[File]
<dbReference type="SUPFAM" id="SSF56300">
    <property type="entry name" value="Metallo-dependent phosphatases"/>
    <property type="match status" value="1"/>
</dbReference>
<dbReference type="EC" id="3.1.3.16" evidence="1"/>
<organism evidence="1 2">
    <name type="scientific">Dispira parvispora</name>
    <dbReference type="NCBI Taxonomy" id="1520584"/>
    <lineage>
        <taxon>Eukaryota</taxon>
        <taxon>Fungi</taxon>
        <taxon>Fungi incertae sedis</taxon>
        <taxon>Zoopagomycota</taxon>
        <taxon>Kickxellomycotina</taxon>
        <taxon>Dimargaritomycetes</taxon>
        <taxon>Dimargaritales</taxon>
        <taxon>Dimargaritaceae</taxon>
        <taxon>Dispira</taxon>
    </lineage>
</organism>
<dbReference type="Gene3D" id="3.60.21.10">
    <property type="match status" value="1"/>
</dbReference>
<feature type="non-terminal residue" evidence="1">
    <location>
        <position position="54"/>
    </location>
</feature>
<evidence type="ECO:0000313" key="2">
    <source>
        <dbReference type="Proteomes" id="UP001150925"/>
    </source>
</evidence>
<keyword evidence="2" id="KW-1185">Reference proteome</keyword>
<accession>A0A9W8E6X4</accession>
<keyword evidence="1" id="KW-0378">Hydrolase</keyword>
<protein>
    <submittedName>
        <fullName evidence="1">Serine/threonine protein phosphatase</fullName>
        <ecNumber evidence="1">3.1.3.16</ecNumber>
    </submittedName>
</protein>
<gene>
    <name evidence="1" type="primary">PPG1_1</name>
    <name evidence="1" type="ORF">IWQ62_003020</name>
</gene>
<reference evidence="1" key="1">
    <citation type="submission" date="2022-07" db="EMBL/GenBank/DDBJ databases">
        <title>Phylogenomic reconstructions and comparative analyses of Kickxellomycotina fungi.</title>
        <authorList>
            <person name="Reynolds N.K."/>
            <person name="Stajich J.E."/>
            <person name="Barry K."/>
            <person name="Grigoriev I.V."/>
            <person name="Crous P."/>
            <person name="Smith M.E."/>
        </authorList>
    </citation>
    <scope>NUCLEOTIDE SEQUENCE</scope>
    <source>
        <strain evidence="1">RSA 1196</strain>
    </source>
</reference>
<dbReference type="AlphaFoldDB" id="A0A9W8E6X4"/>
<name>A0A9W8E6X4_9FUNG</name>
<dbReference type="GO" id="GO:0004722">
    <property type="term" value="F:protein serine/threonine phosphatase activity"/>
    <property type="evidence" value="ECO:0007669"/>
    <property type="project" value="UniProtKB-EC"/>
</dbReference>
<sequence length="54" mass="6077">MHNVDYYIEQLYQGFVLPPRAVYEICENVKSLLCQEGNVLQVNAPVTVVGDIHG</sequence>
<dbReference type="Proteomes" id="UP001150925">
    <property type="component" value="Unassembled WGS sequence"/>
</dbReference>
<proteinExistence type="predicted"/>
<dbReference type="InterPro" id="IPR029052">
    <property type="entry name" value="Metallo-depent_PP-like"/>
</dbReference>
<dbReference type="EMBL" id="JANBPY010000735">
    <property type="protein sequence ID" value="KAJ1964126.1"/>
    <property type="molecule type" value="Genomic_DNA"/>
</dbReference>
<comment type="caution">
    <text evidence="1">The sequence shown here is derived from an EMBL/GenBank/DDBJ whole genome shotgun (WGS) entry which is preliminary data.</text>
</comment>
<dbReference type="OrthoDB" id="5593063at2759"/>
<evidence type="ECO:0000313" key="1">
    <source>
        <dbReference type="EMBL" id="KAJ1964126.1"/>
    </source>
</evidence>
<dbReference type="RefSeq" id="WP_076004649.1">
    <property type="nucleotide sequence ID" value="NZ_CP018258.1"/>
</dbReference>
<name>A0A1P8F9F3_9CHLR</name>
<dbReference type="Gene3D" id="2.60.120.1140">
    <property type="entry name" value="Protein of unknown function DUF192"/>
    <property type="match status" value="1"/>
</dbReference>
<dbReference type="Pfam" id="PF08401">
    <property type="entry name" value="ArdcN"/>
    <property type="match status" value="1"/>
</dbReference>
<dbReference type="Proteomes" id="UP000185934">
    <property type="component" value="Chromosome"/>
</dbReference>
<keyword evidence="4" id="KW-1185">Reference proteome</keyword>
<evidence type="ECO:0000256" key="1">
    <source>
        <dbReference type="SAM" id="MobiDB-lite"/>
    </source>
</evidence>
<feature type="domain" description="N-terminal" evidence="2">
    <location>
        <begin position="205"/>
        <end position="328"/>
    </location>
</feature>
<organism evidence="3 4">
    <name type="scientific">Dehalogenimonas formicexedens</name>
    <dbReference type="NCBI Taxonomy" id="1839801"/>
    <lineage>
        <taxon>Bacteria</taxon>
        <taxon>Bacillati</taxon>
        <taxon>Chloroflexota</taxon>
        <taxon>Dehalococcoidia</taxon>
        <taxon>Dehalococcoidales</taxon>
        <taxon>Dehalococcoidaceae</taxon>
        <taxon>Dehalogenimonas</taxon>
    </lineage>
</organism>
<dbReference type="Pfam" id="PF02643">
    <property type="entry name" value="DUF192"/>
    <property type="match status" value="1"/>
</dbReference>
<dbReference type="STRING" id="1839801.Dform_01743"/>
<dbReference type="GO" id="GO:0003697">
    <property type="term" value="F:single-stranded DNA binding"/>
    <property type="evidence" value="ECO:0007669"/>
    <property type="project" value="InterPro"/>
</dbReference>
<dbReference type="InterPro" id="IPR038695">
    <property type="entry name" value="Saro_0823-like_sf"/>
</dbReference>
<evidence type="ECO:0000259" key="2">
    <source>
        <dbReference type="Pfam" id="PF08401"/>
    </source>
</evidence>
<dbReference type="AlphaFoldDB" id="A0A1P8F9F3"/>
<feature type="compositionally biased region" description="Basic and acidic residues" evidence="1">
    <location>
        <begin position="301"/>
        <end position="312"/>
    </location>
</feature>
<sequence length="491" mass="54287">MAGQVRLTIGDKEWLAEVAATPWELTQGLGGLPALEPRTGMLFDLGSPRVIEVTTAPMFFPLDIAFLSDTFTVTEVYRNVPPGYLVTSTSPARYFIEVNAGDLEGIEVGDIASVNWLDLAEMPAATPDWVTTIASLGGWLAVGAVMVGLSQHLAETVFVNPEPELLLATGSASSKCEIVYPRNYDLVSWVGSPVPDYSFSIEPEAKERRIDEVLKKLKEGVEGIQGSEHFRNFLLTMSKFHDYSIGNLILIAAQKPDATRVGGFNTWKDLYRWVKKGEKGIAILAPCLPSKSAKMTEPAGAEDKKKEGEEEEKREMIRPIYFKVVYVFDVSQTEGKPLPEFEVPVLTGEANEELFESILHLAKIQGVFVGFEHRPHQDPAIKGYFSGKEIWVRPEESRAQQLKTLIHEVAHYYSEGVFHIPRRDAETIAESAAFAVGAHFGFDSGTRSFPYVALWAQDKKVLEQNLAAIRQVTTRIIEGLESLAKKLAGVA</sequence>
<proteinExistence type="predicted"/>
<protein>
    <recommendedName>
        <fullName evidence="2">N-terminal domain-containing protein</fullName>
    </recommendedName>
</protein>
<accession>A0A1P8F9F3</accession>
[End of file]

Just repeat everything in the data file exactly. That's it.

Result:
<dbReference type="SUPFAM" id="SSF56300">
    <property type="entry name" value="Metallo-dependent phosphatases"/>
    <property type="match status" value="1"/>
</dbReference>
<dbReference type="EC" id="3.1.3.16" evidence="1"/>
<organism evidence="1 2">
    <name type="scientific">Dispira parvispora</name>
    <dbReference type="NCBI Taxonomy" id="1520584"/>
    <lineage>
        <taxon>Eukaryota</taxon>
        <taxon>Fungi</taxon>
        <taxon>Fungi incertae sedis</taxon>
        <taxon>Zoopagomycota</taxon>
        <taxon>Kickxellomycotina</taxon>
        <taxon>Dimargaritomycetes</taxon>
        <taxon>Dimargaritales</taxon>
        <taxon>Dimargaritaceae</taxon>
        <taxon>Dispira</taxon>
    </lineage>
</organism>
<dbReference type="Gene3D" id="3.60.21.10">
    <property type="match status" value="1"/>
</dbReference>
<feature type="non-terminal residue" evidence="1">
    <location>
        <position position="54"/>
    </location>
</feature>
<evidence type="ECO:0000313" key="2">
    <source>
        <dbReference type="Proteomes" id="UP001150925"/>
    </source>
</evidence>
<keyword evidence="2" id="KW-1185">Reference proteome</keyword>
<accession>A0A9W8E6X4</accession>
<keyword evidence="1" id="KW-0378">Hydrolase</keyword>
<protein>
    <submittedName>
        <fullName evidence="1">Serine/threonine protein phosphatase</fullName>
        <ecNumber evidence="1">3.1.3.16</ecNumber>
    </submittedName>
</protein>
<gene>
    <name evidence="1" type="primary">PPG1_1</name>
    <name evidence="1" type="ORF">IWQ62_003020</name>
</gene>
<reference evidence="1" key="1">
    <citation type="submission" date="2022-07" db="EMBL/GenBank/DDBJ databases">
        <title>Phylogenomic reconstructions and comparative analyses of Kickxellomycotina fungi.</title>
        <authorList>
            <person name="Reynolds N.K."/>
            <person name="Stajich J.E."/>
            <person name="Barry K."/>
            <person name="Grigoriev I.V."/>
            <person name="Crous P."/>
            <person name="Smith M.E."/>
        </authorList>
    </citation>
    <scope>NUCLEOTIDE SEQUENCE</scope>
    <source>
        <strain evidence="1">RSA 1196</strain>
    </source>
</reference>
<dbReference type="AlphaFoldDB" id="A0A9W8E6X4"/>
<name>A0A9W8E6X4_9FUNG</name>
<dbReference type="GO" id="GO:0004722">
    <property type="term" value="F:protein serine/threonine phosphatase activity"/>
    <property type="evidence" value="ECO:0007669"/>
    <property type="project" value="UniProtKB-EC"/>
</dbReference>
<sequence length="54" mass="6077">MHNVDYYIEQLYQGFVLPPRAVYEICENVKSLLCQEGNVLQVNAPVTVVGDIHG</sequence>
<dbReference type="Proteomes" id="UP001150925">
    <property type="component" value="Unassembled WGS sequence"/>
</dbReference>
<proteinExistence type="predicted"/>
<dbReference type="InterPro" id="IPR029052">
    <property type="entry name" value="Metallo-depent_PP-like"/>
</dbReference>
<dbReference type="EMBL" id="JANBPY010000735">
    <property type="protein sequence ID" value="KAJ1964126.1"/>
    <property type="molecule type" value="Genomic_DNA"/>
</dbReference>
<comment type="caution">
    <text evidence="1">The sequence shown here is derived from an EMBL/GenBank/DDBJ whole genome shotgun (WGS) entry which is preliminary data.</text>
</comment>
<dbReference type="OrthoDB" id="5593063at2759"/>
<evidence type="ECO:0000313" key="1">
    <source>
        <dbReference type="EMBL" id="KAJ1964126.1"/>
    </source>
</evidence>
<dbReference type="RefSeq" id="WP_076004649.1">
    <property type="nucleotide sequence ID" value="NZ_CP018258.1"/>
</dbReference>
<name>A0A1P8F9F3_9CHLR</name>
<dbReference type="Gene3D" id="2.60.120.1140">
    <property type="entry name" value="Protein of unknown function DUF192"/>
    <property type="match status" value="1"/>
</dbReference>
<dbReference type="Pfam" id="PF08401">
    <property type="entry name" value="ArdcN"/>
    <property type="match status" value="1"/>
</dbReference>
<dbReference type="Proteomes" id="UP000185934">
    <property type="component" value="Chromosome"/>
</dbReference>
<keyword evidence="4" id="KW-1185">Reference proteome</keyword>
<evidence type="ECO:0000256" key="1">
    <source>
        <dbReference type="SAM" id="MobiDB-lite"/>
    </source>
</evidence>
<feature type="domain" description="N-terminal" evidence="2">
    <location>
        <begin position="205"/>
        <end position="328"/>
    </location>
</feature>
<organism evidence="3 4">
    <name type="scientific">Dehalogenimonas formicexedens</name>
    <dbReference type="NCBI Taxonomy" id="1839801"/>
    <lineage>
        <taxon>Bacteria</taxon>
        <taxon>Bacillati</taxon>
        <taxon>Chloroflexota</taxon>
        <taxon>Dehalococcoidia</taxon>
        <taxon>Dehalococcoidales</taxon>
        <taxon>Dehalococcoidaceae</taxon>
        <taxon>Dehalogenimonas</taxon>
    </lineage>
</organism>
<dbReference type="Pfam" id="PF02643">
    <property type="entry name" value="DUF192"/>
    <property type="match status" value="1"/>
</dbReference>
<dbReference type="STRING" id="1839801.Dform_01743"/>
<dbReference type="GO" id="GO:0003697">
    <property type="term" value="F:single-stranded DNA binding"/>
    <property type="evidence" value="ECO:0007669"/>
    <property type="project" value="InterPro"/>
</dbReference>
<dbReference type="InterPro" id="IPR038695">
    <property type="entry name" value="Saro_0823-like_sf"/>
</dbReference>
<evidence type="ECO:0000259" key="2">
    <source>
        <dbReference type="Pfam" id="PF08401"/>
    </source>
</evidence>
<dbReference type="AlphaFoldDB" id="A0A1P8F9F3"/>
<feature type="compositionally biased region" description="Basic and acidic residues" evidence="1">
    <location>
        <begin position="301"/>
        <end position="312"/>
    </location>
</feature>
<sequence length="491" mass="54287">MAGQVRLTIGDKEWLAEVAATPWELTQGLGGLPALEPRTGMLFDLGSPRVIEVTTAPMFFPLDIAFLSDTFTVTEVYRNVPPGYLVTSTSPARYFIEVNAGDLEGIEVGDIASVNWLDLAEMPAATPDWVTTIASLGGWLAVGAVMVGLSQHLAETVFVNPEPELLLATGSASSKCEIVYPRNYDLVSWVGSPVPDYSFSIEPEAKERRIDEVLKKLKEGVEGIQGSEHFRNFLLTMSKFHDYSIGNLILIAAQKPDATRVGGFNTWKDLYRWVKKGEKGIAILAPCLPSKSAKMTEPAGAEDKKKEGEEEEKREMIRPIYFKVVYVFDVSQTEGKPLPEFEVPVLTGEANEELFESILHLAKIQGVFVGFEHRPHQDPAIKGYFSGKEIWVRPEESRAQQLKTLIHEVAHYYSEGVFHIPRRDAETIAESAAFAVGAHFGFDSGTRSFPYVALWAQDKKVLEQNLAAIRQVTTRIIEGLESLAKKLAGVA</sequence>
<proteinExistence type="predicted"/>
<protein>
    <recommendedName>
        <fullName evidence="2">N-terminal domain-containing protein</fullName>
    </recommendedName>
</protein>
<accession>A0A1P8F9F3</accession>